As some of you know, I was in Louisville, my hometown, all last week for the Kentucky Derby and related activities.
Despite a lot of rain on Saturday, Derby Day, it was a great time, and the city was throbbing with action and anticipation. On Sunday, the day after Derby, there’s always a bit of a letdown, a communal hangover, as people float back down to earth and try to return to their normal routines.
One thing almost all Louisvillians, as well as out-of-town visitors do on Sunday is read The Courier-Journal’s special Derby section, where people can read about all facets of Derby Day, from the race itself to the fashion on display and the celebrities who attended. The special section — usually 20 pages or more — takes weeks to plan and involves thousands of hours of work by editors, reporters, photographers, artists, designers, copy editors and others. It is always well done and as much a part of the Derby aftermath as rumpled suits and dresses and soiled Derby hats.
But this year there was a problem, a really big problem. For most of the Courier’s 240,000 Sunday subscribers, the paper — the news and Derby sections, anyway — did not come out on Sunday morning. Just after the presses began to run Saturday night, an unusual and fatal press failure occurred. Sunday morning, tens of thousands of people woke up and found only the pre-printed sections — opinion, the arts, features, etc. — in their boxes or on their doorsteps.
The “live sections” — the main news section, the Metro section, the regular sports section and, of course, the Derby section — were missing. Understandably, the calls began pouring in to the paper. I was staying at my uncle’s house, and he began calling before 8 a.m., getting a recording that said, “All circuits are busy.”
Thousands of people, undoubtedly, went to their local convenience and grocery stores in search of papers, but what many of them found was what my wife Patty and I found — hand-printed signs on the doors saying, “No papers.” About the only place where some full papers were available were hotels relatively close to downtown and Churchill Downs.
Later in the day, Courier-Journal President and Publisher Arnold Garson said at a news conference that the paper received “tens of thousands of calls.” The press failure, which Garson said involved “complex electronic circuitry,” did not affect the paper’s online presentation. The Derby stories and photos, and all the other “live” stories, were there. But it wasn’t the same.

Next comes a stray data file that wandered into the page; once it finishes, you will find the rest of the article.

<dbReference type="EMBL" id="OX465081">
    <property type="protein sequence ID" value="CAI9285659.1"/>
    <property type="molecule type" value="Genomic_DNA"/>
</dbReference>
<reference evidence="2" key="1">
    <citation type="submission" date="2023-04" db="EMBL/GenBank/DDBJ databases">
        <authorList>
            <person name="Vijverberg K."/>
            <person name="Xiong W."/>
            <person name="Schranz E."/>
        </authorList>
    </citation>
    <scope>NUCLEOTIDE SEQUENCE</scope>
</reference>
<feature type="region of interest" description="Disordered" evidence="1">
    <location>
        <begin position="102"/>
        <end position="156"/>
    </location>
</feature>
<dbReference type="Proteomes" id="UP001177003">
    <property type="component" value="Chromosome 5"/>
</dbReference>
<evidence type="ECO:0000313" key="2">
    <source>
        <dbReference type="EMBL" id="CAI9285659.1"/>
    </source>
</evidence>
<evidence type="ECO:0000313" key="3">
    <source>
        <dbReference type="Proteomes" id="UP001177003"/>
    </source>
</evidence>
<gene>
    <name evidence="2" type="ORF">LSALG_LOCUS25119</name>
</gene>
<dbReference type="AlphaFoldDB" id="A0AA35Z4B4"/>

“This is the worst possible time” for a press failure to occur, he noted. The paper had planned a run of 270,000 papers, Garson said, which would have allowed for single-copy sales of about 30,000. To learn more about the press failure and to highlights of Garson’s press conference, click here.
Almost all newspapers, including The Star, experience routine problems that interrupt the press run, but a catastrophic problem like the one The Courier-Journal experienced is extremely rare. And, unfortunately, it happened on the paper’s best-read, most-anticipated edition of the year.
On Sunday afternoon and evening, the live Sunday sections were being printed in Indianapolis, as were copies of today’s paper. This morning, subscribers got Sunday’s live sections along with today’s paper.
As a result of the press failure, The Courier-Journal suffered significant monetary losses. The greater potential threat, however, is a loss of confidence among subscribers. Even though newspapers have suffered significant circulation declines in the last decade or so, the bond between many communities and their daily newspaper is very strong, and it’s not due primarily to the online product — not yet, anyway. It’s because of the newspaper that people pick up in their yards, hold in their hands and read with their eyes. It’s one thing they count on every day. They might complain about the product, but they’ve come to expect it to at least arrive.
Hopefully, most Courier-Journal subscribers will understand that the weekend debacle was an aberration. The incident should not significantly dent subscribers’ confidence in the company, but that doesn’t mean it won’t. These are tenuous times in the newspaper business, and readers have many more options. The Courier-Journal would be wise to reach out in some way to its subscribers to try to make amends for Derby Debacle 2010.